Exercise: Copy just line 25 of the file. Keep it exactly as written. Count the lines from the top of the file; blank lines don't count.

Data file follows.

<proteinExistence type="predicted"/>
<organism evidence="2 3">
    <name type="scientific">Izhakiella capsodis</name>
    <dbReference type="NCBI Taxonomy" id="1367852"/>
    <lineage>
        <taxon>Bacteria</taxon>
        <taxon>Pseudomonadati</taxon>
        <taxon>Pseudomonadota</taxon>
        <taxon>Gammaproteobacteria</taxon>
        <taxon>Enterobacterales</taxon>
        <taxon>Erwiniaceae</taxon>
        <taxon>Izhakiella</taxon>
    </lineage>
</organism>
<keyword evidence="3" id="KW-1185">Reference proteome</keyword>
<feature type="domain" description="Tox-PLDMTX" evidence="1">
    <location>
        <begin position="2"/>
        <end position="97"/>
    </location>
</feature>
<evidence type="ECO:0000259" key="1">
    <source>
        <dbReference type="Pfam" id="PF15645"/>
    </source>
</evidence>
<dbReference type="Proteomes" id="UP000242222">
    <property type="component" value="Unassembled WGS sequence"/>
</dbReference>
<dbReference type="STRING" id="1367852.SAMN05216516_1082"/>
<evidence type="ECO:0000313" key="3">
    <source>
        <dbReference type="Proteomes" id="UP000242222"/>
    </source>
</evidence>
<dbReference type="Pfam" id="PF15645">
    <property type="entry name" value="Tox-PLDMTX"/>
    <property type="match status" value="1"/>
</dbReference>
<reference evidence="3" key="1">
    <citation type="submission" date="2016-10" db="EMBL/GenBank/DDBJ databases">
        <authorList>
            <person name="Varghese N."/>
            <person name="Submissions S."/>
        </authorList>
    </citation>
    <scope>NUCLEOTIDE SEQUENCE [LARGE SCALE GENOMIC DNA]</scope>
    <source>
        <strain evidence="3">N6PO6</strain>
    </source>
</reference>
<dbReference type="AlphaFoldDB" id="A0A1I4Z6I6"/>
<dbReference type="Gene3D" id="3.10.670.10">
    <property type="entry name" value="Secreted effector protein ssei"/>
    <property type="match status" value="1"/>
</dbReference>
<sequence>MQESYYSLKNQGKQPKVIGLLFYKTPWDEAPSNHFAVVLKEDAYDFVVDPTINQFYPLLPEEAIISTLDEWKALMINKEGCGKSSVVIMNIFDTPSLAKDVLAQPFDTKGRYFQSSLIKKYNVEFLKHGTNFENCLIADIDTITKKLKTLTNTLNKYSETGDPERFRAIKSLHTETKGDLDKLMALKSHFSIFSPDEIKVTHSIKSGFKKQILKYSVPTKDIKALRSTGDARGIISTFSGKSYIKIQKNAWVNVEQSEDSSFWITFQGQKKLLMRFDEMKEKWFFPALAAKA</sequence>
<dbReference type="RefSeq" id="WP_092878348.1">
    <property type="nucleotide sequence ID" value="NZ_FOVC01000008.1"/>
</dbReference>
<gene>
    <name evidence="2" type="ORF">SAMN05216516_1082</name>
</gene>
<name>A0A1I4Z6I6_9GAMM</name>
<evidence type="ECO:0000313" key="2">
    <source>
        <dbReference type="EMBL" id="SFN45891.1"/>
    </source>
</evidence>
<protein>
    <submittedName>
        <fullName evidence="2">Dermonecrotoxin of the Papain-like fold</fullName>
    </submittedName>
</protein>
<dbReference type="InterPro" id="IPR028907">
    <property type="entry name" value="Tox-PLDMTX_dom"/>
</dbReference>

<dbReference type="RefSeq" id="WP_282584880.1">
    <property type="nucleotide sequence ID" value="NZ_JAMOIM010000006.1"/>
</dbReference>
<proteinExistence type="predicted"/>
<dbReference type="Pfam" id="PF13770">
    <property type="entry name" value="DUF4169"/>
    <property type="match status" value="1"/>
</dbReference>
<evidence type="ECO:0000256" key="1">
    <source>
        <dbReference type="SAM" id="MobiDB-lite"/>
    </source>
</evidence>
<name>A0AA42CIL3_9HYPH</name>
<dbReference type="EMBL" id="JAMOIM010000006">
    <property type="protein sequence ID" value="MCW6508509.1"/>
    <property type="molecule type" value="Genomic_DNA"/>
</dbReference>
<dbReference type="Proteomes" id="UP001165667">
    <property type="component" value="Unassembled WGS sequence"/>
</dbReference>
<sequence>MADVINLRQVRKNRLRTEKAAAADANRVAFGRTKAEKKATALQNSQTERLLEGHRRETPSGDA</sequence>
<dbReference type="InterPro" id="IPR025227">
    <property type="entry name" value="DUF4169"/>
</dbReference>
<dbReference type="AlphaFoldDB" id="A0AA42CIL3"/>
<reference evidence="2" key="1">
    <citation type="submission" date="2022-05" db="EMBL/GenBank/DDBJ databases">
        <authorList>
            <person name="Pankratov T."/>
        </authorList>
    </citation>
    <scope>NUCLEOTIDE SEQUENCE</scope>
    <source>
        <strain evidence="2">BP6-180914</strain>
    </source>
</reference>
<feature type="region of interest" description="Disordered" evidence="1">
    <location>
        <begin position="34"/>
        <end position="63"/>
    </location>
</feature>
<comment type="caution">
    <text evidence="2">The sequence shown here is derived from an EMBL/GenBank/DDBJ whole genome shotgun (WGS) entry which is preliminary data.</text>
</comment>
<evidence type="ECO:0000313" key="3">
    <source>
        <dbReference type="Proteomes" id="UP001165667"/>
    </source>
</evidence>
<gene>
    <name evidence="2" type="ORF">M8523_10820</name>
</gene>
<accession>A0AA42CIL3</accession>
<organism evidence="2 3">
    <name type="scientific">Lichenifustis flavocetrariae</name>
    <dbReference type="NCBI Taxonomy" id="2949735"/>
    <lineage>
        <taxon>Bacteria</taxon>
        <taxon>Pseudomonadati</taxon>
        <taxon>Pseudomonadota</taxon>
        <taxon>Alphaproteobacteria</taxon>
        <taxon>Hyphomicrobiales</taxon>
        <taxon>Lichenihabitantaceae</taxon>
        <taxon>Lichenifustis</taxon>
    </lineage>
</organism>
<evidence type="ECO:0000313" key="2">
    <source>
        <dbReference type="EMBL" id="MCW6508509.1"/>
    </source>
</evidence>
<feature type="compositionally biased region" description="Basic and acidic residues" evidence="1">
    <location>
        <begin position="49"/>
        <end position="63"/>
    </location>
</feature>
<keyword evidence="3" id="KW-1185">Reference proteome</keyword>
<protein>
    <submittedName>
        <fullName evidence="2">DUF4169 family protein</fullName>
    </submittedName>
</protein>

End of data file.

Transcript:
    </source>